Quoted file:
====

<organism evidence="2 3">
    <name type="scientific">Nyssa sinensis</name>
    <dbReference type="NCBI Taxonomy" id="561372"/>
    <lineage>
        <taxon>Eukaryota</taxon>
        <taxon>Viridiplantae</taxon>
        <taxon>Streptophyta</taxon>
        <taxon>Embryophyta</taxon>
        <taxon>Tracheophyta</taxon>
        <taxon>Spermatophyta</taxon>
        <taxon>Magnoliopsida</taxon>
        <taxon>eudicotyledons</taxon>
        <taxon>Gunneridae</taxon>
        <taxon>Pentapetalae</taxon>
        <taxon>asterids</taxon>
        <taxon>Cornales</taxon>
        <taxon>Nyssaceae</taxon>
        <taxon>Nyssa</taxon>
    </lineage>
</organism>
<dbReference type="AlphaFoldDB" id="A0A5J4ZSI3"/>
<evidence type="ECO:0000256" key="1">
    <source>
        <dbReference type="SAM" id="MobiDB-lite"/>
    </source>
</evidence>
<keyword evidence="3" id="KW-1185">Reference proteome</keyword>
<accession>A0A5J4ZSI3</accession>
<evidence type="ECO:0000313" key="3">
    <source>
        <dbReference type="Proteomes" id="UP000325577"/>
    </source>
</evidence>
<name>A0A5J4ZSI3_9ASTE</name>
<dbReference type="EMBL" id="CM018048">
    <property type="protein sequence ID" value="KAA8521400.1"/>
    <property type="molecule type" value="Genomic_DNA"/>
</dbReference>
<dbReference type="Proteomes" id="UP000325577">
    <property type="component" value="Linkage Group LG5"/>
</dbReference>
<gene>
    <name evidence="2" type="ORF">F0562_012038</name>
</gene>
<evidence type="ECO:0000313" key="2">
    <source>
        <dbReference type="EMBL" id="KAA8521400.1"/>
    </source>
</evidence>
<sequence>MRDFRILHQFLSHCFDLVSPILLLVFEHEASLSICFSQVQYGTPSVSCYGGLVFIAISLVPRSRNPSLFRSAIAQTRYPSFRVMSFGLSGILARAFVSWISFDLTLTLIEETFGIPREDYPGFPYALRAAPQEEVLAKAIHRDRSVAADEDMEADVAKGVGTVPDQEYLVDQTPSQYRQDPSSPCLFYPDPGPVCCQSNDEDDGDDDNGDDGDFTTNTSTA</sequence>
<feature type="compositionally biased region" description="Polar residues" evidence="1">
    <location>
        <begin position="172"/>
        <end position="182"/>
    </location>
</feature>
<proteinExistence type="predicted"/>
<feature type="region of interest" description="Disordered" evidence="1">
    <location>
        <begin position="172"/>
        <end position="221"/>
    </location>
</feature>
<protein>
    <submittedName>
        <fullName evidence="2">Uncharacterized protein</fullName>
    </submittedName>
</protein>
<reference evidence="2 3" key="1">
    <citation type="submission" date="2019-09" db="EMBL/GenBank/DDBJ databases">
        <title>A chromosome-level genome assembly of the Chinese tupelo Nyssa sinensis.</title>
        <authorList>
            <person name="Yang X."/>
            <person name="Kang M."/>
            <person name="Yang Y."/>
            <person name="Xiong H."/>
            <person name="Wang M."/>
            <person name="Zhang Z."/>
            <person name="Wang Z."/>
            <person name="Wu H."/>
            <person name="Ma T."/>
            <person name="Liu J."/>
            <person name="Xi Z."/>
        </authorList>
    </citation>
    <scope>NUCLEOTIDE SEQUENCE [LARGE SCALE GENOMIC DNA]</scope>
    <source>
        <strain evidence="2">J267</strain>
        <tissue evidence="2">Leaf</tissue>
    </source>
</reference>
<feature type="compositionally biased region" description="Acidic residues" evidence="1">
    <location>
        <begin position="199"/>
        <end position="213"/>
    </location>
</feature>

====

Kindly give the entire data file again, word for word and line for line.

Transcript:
<organism evidence="2 3">
    <name type="scientific">Nyssa sinensis</name>
    <dbReference type="NCBI Taxonomy" id="561372"/>
    <lineage>
        <taxon>Eukaryota</taxon>
        <taxon>Viridiplantae</taxon>
        <taxon>Streptophyta</taxon>
        <taxon>Embryophyta</taxon>
        <taxon>Tracheophyta</taxon>
        <taxon>Spermatophyta</taxon>
        <taxon>Magnoliopsida</taxon>
        <taxon>eudicotyledons</taxon>
        <taxon>Gunneridae</taxon>
        <taxon>Pentapetalae</taxon>
        <taxon>asterids</taxon>
        <taxon>Cornales</taxon>
        <taxon>Nyssaceae</taxon>
        <taxon>Nyssa</taxon>
    </lineage>
</organism>
<dbReference type="AlphaFoldDB" id="A0A5J4ZSI3"/>
<evidence type="ECO:0000256" key="1">
    <source>
        <dbReference type="SAM" id="MobiDB-lite"/>
    </source>
</evidence>
<keyword evidence="3" id="KW-1185">Reference proteome</keyword>
<accession>A0A5J4ZSI3</accession>
<evidence type="ECO:0000313" key="3">
    <source>
        <dbReference type="Proteomes" id="UP000325577"/>
    </source>
</evidence>
<name>A0A5J4ZSI3_9ASTE</name>
<dbReference type="EMBL" id="CM018048">
    <property type="protein sequence ID" value="KAA8521400.1"/>
    <property type="molecule type" value="Genomic_DNA"/>
</dbReference>
<dbReference type="Proteomes" id="UP000325577">
    <property type="component" value="Linkage Group LG5"/>
</dbReference>
<gene>
    <name evidence="2" type="ORF">F0562_012038</name>
</gene>
<evidence type="ECO:0000313" key="2">
    <source>
        <dbReference type="EMBL" id="KAA8521400.1"/>
    </source>
</evidence>
<sequence>MRDFRILHQFLSHCFDLVSPILLLVFEHEASLSICFSQVQYGTPSVSCYGGLVFIAISLVPRSRNPSLFRSAIAQTRYPSFRVMSFGLSGILARAFVSWISFDLTLTLIEETFGIPREDYPGFPYALRAAPQEEVLAKAIHRDRSVAADEDMEADVAKGVGTVPDQEYLVDQTPSQYRQDPSSPCLFYPDPGPVCCQSNDEDDGDDDNGDDGDFTTNTSTA</sequence>
<feature type="compositionally biased region" description="Polar residues" evidence="1">
    <location>
        <begin position="172"/>
        <end position="182"/>
    </location>
</feature>
<proteinExistence type="predicted"/>
<feature type="region of interest" description="Disordered" evidence="1">
    <location>
        <begin position="172"/>
        <end position="221"/>
    </location>
</feature>
<protein>
    <submittedName>
        <fullName evidence="2">Uncharacterized protein</fullName>
    </submittedName>
</protein>
<reference evidence="2 3" key="1">
    <citation type="submission" date="2019-09" db="EMBL/GenBank/DDBJ databases">
        <title>A chromosome-level genome assembly of the Chinese tupelo Nyssa sinensis.</title>
        <authorList>
            <person name="Yang X."/>
            <person name="Kang M."/>
            <person name="Yang Y."/>
            <person name="Xiong H."/>
            <person name="Wang M."/>
            <person name="Zhang Z."/>
            <person name="Wang Z."/>
            <person name="Wu H."/>
            <person name="Ma T."/>
            <person name="Liu J."/>
            <person name="Xi Z."/>
        </authorList>
    </citation>
    <scope>NUCLEOTIDE SEQUENCE [LARGE SCALE GENOMIC DNA]</scope>
    <source>
        <strain evidence="2">J267</strain>
        <tissue evidence="2">Leaf</tissue>
    </source>
</reference>
<feature type="compositionally biased region" description="Acidic residues" evidence="1">
    <location>
        <begin position="199"/>
        <end position="213"/>
    </location>
</feature>